Air Force spouse and Red Cross volunteer Erika Ellsworth says she hopes Afghan children going through trauma will view themselves as dandelions.
“The wind may take them and carry them somewhere new. They are light but strong, and I hope they will be nourished and thrive when they land at a new place,” Ellsworth said, noting that her goal as a volunteer is to give children the tools to be the best dandelions.
Coast Guard spouse and Red Cross volunteer, Yuki Hwang, says she too was motivated by the evacuees’ arrival. “I knew there were a ton of children, some of them unaccompanied. I wanted to see if I could help,” she said.
Since the Afghan evacuation began in August, nearly 800 Red Cross volunteers have worked on military installations around the globe, providing evacuees with more than 1.9 million relief items. On Rhine Ordnance Barracks and Ramstein bases, Ellsworth and Hwang rolled up their sleeves and chipped in where needed, handing out comfort kits, towels, diapers, and other critical care items.
Ellsworth says that one day an Army general involved in the operation noticed she was wearing scrubs, which led to a conversation about her professional background in clinical work with children.
“I told him, ‘yes, I work in hospitals with children who have experienced trauma.’ He looked and me and said, ‘you are exactly what we need at this base at this very moment.’”
Both Ellsworth and Hwang are child life specialists. As clinically certified professionals who work in medical settings, child life specialists often have backgrounds in child development, psychology, and counseling. They work to help families and children build resiliency through trauma.
“It is a very narrow field, and the fact that there are two of us here in Germany is just crazy,” said Hwang. Ellsworth and Hwang had heard of each other but hadn’t yet met. “There are so many aspects of this story that feel like they were just meant to be,” Hwang said.
Ellsworth and Hwang collaborated with Red Cross and base officials to build a program for Afghan children. “Our first day was completely beautiful chaos,” she said with a laugh. Ellsworth and Hwang started with hopscotch games, Duck, Duck Goose, and reading to more than 50 children at a time.
“We knew there was a need. We knew we had the skills, but we wanted to ensure that we were intentional about the trauma-based play and the quality of our interaction,” Ellsworth said.
Hwang says they connected with mentors in the field, including a collaboration with Life is Good Playmakers to strategize about best practices for meaningful play for trauma victims. By leveraging these professional resources and contacts, they developed a robust and highly structured Child Engagement Program for Afghan children.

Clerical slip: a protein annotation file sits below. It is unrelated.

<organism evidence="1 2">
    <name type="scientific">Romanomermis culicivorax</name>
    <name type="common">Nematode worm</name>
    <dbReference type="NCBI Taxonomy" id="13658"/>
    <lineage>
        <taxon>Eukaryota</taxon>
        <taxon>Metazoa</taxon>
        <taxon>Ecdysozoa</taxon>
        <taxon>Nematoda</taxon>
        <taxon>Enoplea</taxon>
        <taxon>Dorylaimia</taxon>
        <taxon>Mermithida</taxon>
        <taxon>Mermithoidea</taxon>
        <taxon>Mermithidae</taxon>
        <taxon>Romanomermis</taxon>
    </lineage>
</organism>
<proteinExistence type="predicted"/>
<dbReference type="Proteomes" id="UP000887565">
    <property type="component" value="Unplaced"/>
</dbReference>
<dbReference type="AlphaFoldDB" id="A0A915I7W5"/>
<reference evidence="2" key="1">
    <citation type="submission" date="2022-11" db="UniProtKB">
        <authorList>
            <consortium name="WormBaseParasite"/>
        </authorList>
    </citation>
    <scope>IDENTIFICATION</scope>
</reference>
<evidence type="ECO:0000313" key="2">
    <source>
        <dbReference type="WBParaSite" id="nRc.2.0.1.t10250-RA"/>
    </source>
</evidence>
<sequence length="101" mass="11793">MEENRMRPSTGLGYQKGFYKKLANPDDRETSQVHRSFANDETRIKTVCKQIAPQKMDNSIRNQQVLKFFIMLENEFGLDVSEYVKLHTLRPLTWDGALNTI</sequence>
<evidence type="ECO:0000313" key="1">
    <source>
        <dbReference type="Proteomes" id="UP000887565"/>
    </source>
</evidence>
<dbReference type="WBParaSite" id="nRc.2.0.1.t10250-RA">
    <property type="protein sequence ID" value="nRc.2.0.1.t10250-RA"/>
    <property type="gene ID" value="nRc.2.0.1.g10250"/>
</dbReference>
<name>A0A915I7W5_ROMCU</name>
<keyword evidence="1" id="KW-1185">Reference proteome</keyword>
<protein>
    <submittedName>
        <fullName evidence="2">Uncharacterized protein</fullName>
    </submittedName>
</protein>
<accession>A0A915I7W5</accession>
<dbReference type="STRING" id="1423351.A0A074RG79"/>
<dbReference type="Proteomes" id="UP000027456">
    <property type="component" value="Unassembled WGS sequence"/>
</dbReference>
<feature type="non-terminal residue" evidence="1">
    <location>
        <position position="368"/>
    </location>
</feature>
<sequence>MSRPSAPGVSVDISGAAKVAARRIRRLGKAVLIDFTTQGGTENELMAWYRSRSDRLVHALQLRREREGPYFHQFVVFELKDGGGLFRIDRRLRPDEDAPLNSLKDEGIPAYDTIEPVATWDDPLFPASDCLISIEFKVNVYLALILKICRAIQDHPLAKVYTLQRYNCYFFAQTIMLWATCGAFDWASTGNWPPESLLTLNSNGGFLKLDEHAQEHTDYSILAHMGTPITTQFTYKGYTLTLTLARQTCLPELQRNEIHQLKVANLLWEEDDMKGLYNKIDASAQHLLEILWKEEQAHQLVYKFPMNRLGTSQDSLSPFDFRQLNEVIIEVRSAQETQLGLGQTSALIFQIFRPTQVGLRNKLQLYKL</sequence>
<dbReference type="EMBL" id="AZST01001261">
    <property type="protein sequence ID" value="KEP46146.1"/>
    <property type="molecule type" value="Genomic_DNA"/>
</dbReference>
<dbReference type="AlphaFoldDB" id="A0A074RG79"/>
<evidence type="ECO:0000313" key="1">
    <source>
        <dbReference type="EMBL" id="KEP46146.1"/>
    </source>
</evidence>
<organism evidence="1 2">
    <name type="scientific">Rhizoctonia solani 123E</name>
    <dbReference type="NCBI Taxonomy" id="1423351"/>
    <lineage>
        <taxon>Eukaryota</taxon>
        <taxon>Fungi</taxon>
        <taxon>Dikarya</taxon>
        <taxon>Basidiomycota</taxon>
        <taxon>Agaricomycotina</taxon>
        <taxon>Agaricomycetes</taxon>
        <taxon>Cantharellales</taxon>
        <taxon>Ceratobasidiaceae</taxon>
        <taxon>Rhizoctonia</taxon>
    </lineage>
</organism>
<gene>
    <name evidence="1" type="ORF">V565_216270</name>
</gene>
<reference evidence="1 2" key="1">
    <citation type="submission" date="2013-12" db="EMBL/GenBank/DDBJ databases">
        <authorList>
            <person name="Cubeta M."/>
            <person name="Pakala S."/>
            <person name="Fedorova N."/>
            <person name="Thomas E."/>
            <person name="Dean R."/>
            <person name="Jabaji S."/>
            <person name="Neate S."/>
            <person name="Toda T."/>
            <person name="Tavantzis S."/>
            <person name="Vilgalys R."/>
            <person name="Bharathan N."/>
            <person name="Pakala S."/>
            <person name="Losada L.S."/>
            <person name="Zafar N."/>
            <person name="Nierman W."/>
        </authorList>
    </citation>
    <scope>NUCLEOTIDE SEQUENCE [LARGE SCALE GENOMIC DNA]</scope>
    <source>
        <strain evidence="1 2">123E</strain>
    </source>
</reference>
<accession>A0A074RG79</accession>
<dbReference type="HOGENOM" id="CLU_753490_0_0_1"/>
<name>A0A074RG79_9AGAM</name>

Hwang says that many of the children were easily overstimulated after such trauma, and to ensure proper engagement, small groups were key. “We decided to be very collaborative about our curriculum and ensure best practices,” Ellsworth said.
Ellsworth and Hwang soon were able to train additional Red Cross volunteers to be a part of the program.
“This is why I just love our military spouse community. They are just awesome. We had so many people with professional skills and backgrounds that fit so well — like English as a second language (ESL) teachers, therapists and cross-cultural communications specialists,” Hwang said.
From the middle of September through the middle of October, the Child Enrichment Center provided structured play and therapy to more than 1,000 children on Rhine Ordnance Barracks (ROB). With 20-minute sessions that ran throughout the day, the center became the place to be on base.
Hwang and Ellsworth were particularly moved by the service members who assisted, including one Army sergeant named Mickey, who they deemed the center’s ‘hype guy.’ “Mickey would help organize the children and run up and down high-fiving them before their session. Everyone just loved it. He was famous on-base among the children,” Hwang said.
They say that the month flew by with so many special moments like this. As the center came to a close, volunteers met the families in tents and formed a singing circle. “This was one of my favorite days,” said Hwang. “Even [Red Cross Vice President] Koby Langley and other officials visiting got on the floor with us and sang with the children.”
Ellsworth says one exercise she’s most proud of is when she had the children draw their greatest resources and strengths. “Even though the kids did not speak English, we figured out a way to communicate this concept. We had a series of listening prompts in Dari and one child in each group would eventually get the concept and translate it to all. You could almost see the lightbulb go off and the idea would quickly spread among the children.”
They say that what the children most needed during their temporary stay in Germany was time and attention. “They needed a safe space to express themselves and what they were feeling. Creating moments was our most important job,” Ellsworth said.
Ellsworth says that the principles of the Red Cross closely align with her professional work and her life philosophy. “We wouldn’t have been able to do this without the Red Cross. We just had all the right people around us to say, yes, and we built this beautiful thing.”
As Hwang and Ellsworth watched Afghan families board buses for the airport to start their next chapter in the United States, the mood was celebratory. “We were all high-fiving,” said Hwang. “It was such a special moment with these families we’d come to know over the past month.”
“As these kids pick up and start a new, I hope they take away these special memories of our time together,” Ellsworth said. “I hope it is a bright spot during a challenging chapter — a moment they can think about as they bloom in the next.”